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“Contexto” creates new challenge for word game players

(Photo courtesy of: WikiHow) “”Contexto” is the latest entry in the word game craze.”

Savannah Baker
Connector Editor

The popularity of word games has been on the rise since The New York Times (NYT) captivated players with the development of “Wordle”. The NYT’s daily word challenges have inspired game developers around the world to create their own word games for players alike.

While most word games have an emphasis on spelling, the daily word game “Contexto” challenges users to think about the context and meanings of words. “Contexto” was originally inspired by “Semantle” and created by a Brazilian game developer, but the identity of the developer remains unknown. “Contexto” was created in late 2022 and has over 500 daily challenges. The game uses the Stanford NLP Group’s artificial intelligence algorithm to sort words based on their similarity in context.

“Contexto” is free for all users and can be played through any web browser. This allows for easy accessibility to play the game—whether an individual is waiting for class to start, riding the subway or relaxing on the couch, “Contexto” can be played from anywhere.

The objective of “Contexto” is simple: find the secret word. Each day there is a new secret word and players are given unlimited guesses to try and solve the challenge.

To start playing, a user must type a word into the text box. After entering the chosen word, that word will be given a number position and a color. The number corresponds to the similarity of the secret word—the smaller the number, the closer to the secret word a user is, and the larger the number, the further away a user is from the secret word.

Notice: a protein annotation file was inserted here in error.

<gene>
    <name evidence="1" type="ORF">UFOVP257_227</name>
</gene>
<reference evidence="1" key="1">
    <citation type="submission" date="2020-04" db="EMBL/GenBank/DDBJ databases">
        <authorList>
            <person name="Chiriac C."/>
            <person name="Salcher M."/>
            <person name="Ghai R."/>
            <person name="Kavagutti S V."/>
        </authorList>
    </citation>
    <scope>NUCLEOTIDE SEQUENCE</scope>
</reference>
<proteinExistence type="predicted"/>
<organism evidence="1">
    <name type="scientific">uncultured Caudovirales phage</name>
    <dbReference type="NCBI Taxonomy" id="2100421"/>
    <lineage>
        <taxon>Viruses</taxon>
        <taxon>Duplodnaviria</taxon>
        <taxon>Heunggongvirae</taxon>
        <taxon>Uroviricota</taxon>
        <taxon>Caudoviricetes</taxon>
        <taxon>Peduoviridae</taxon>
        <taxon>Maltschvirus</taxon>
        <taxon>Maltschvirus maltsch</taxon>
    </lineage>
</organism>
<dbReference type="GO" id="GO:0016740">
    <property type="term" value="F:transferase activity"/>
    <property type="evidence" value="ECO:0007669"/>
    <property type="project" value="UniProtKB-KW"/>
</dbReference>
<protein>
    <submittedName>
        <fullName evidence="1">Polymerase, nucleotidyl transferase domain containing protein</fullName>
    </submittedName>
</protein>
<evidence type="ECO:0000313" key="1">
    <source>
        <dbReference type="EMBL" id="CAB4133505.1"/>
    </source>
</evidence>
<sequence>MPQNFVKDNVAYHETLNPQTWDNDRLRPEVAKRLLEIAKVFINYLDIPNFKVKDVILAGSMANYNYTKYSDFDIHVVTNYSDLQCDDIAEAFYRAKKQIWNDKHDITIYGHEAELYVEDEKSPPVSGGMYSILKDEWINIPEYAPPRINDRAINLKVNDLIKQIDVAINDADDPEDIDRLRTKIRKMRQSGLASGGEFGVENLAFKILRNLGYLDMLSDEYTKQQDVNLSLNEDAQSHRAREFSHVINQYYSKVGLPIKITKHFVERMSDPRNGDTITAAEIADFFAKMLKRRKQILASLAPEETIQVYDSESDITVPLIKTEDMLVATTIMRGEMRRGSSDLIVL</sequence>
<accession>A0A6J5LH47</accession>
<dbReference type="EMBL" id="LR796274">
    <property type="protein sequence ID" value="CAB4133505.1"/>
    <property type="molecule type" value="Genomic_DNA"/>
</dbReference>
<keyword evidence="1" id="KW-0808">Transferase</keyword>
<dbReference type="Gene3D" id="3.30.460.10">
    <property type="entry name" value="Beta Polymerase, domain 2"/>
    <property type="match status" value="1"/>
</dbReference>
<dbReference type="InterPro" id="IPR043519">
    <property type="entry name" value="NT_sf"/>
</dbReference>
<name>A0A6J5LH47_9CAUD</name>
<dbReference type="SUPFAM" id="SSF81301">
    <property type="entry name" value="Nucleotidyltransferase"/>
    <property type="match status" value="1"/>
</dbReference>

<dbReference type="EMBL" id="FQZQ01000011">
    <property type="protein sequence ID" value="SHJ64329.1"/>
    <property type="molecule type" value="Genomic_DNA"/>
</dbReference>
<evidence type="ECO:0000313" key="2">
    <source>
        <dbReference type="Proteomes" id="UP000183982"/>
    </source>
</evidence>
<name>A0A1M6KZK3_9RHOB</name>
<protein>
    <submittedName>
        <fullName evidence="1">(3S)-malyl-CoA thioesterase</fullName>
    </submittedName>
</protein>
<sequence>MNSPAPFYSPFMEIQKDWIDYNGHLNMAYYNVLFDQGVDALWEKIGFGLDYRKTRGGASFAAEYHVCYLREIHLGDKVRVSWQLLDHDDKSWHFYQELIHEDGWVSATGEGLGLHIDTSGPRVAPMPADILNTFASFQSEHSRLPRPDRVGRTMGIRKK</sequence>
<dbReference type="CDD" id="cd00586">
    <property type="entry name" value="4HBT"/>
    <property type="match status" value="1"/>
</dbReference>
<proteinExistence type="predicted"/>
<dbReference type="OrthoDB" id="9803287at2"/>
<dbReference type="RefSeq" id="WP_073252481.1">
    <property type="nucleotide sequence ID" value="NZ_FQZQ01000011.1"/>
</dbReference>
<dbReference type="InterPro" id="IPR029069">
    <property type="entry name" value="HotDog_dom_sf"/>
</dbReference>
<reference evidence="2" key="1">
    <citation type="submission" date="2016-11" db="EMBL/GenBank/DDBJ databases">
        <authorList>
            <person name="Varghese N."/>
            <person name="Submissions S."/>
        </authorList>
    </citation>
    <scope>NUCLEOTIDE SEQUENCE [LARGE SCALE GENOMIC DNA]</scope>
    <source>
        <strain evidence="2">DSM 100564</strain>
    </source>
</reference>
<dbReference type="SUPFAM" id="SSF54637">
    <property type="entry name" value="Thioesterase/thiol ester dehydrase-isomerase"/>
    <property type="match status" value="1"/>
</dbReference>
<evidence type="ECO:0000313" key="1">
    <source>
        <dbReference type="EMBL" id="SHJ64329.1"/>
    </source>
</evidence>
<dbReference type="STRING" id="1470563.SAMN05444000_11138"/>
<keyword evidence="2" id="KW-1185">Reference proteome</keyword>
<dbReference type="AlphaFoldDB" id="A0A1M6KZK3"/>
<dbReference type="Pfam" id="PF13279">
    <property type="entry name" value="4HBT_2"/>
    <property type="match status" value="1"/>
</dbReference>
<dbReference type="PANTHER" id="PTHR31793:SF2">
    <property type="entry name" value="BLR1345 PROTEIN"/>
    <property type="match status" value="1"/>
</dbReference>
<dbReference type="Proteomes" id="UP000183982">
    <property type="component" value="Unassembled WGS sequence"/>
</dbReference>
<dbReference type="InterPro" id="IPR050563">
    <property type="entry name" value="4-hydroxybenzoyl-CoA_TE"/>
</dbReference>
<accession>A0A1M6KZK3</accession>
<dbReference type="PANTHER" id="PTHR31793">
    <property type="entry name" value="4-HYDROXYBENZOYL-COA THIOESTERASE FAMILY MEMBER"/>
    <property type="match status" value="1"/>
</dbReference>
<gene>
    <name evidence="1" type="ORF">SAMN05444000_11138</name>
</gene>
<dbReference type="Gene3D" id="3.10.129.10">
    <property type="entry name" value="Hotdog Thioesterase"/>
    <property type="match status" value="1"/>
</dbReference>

The colors act similarly to the number with the options of green, orange or red. Red signifies that the chosen word is not close to the secret word, while green signifies it to be close in context, orange is then the middle ground. After the first guess, users just keep on typing words into the text box until they have figured out what the secret word is.

Although players are given unlimited guesses, “Contexto” does track how many guesses it takes a user to complete the challenge. After completing the game, users can see how many red, orange and green guesses it took to figure out the word. This adds an additional challenge for players who may be more competitive but does not impact the gameplay for casual users.

For players who are not as competitive, “Contexto” has a hint feature giving players a free word to help users out who may be stuck. The hint feature can be set to easy, medium or hard, but it is automatically set on easy. The easy setting means that the hint’s position will be half the position of the user’s closest guess—for example, if a user’s current closest guess is in position 48 then they hint they will get would be the word in position 24. If the easy setting seems like too much of a cop out, players have the option of changing the hint difficulty level to medium or hard. Medium gives the user the word that is in the position directly below the current closest guess and hard gives users a random word that could be in any position.

If a user has reached their playing capacity and cannot find the secret word, “Contexto” gives users the option to give up and forfeit the game. After completing the game or giving up, players can see all their guesses and even look through the 500 closest words.

The ability to ask for hints and give up if needed makes “Contexto” one of the more accessible word games. “Contexto” expands its accessibility by having three language setting users can pick between. The game can be played in English, Spanish and Portuguese.

“Contexto” also allows players to go back and play all the previous games unlike many daily word games that are one-and-done. Users have the option of selecting which daily challenge they want to play or using a randomization feature that gives the user a random challenge they have not yet completed.

“Contexto” is a great addition for players to add into their daily routine after playing “Wordle” or “The Mini Crossword”. It is an accessible game and still gives players a different challenge while appealing to the same audience of those who love the NYT’s daily word games.

Overall Grade: A

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